Inspired by artists like Tyler, The Creator and Homeshake, 17-year-old Joseph Flores represents the San Diego music scene with laid-back tempos and hypnotic rhythms in his debut album “Care.” Transforming his fears and experiences with love as a teenager into dreamy melodies, Flores fossilize pieces of himself in his songwriting.

Despite a lack of musical training, Temporex skillfully combines synthesized tones and acoustic beats. With vocals similar to Beach Fossils and instrumentals that remind me of Young Fathers, Flores forms a distinct identity for his sound. Composing the kind of music that convinces people to keep their head in the clouds, introduces an alternative take on pop that is uncommon in mainstream music.

Illustrating his emotions like a story, Flores relives the memories about a love interest who doesn’t reciprocate his feelings, yet he cares about her regardless. Instead of sugarcoating or dramatizing his experiences, he remains honest and straightforward, reciting his lyrics as if they were thought that just entered his mind.

While his words tend to be literal, Temporex adds a poetic dynamic through his soft and sedated voice. The way Flores juxtaposes his lethargic vocals with upbeat keyboard melodies sets up a dream-like mood that puts listeners in a trance. While listening to “Nice Boys,” I found myself laying on my bed, envisioning the imagery in his words as he sang “Maybe if she tried a little harder to find / The gem within his heart that was there this whole time.”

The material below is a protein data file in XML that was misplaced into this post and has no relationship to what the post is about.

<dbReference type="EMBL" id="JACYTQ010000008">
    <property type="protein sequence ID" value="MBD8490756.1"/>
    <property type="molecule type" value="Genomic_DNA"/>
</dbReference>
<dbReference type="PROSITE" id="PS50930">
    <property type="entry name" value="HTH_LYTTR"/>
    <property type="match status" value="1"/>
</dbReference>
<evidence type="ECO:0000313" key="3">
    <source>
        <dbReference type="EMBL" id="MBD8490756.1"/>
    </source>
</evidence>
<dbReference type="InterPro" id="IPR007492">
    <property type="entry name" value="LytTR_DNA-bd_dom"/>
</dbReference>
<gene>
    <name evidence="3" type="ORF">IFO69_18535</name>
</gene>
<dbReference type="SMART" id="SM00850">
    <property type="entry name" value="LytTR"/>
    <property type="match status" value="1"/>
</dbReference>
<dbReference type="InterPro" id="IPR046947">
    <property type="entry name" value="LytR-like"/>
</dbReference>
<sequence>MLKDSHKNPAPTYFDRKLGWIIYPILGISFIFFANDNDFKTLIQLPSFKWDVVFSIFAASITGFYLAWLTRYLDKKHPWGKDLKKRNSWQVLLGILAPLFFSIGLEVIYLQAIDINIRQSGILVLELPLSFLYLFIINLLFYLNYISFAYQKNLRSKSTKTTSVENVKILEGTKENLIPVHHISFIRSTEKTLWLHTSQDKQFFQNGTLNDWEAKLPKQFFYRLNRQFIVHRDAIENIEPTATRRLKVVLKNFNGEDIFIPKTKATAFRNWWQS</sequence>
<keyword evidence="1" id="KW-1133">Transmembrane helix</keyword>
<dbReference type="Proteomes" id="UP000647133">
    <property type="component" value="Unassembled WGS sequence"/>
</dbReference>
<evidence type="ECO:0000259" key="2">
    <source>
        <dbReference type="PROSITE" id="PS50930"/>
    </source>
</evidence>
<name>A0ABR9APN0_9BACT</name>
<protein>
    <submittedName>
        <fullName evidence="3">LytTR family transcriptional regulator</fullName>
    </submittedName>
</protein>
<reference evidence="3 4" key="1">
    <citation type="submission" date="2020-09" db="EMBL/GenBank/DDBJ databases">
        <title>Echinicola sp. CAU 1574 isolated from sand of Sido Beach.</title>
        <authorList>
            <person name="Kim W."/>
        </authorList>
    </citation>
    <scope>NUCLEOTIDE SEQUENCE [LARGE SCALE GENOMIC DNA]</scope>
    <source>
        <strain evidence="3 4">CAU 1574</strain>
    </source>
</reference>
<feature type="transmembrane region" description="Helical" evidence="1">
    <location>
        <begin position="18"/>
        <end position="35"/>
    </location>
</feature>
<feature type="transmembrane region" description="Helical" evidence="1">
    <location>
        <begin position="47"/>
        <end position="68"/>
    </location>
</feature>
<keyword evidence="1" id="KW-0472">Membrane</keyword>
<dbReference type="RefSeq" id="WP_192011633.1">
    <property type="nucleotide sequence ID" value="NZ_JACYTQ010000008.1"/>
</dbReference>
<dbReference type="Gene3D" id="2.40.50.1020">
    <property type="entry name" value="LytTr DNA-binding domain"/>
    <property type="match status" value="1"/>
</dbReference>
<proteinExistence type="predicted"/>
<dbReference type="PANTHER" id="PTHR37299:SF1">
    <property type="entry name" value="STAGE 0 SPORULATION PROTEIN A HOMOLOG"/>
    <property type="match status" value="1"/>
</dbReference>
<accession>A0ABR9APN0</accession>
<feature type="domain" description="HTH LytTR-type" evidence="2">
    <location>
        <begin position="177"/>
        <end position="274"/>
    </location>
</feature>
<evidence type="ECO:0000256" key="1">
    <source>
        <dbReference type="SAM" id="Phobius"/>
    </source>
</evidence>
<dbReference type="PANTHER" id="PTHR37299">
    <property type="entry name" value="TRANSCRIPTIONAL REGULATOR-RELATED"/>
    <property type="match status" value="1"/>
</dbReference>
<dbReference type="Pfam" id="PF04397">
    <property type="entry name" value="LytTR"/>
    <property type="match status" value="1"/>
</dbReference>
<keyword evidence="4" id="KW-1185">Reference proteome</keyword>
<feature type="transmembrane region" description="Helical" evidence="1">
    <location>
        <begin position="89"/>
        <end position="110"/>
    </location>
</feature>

Although his playful melodies and layer of teenage innocence are refreshing, some of the tracks sounded as though they were merely synthesized instrumentals with subtle vocals recklessly thrown underneath. In “The Right Place” and “Vacant Eyes,” the beats overpower Flores’ voice to the point where it was difficult to understand what he was singing–half the time he sounded like he was just mumbling.

Not only that but a majority of the songs were too short to enjoy. In the midst of listening to “I Should Change” and “The Right Place,” I was immediately disappointed once Flores’ singing stopped after a few seconds, yet the song continued for much longer. Without vocals or lyrics to compliment the underlying melodies, the last few tracks felt like incomplete stories that the author forgot about.

The majority of the tracks on “Care” are more similar to previews rather than actual full length songs. At the beginning, I had high hopes for the tracklist, but I lost interest as soon as songs lost lyrical value. Despite making me feel as though there was something missing, I can’t deny that Temporex’s is best for late nights when you’re on the verge of falling asleep or driving down an empty road.

Will you be adding Temporex to your playlist?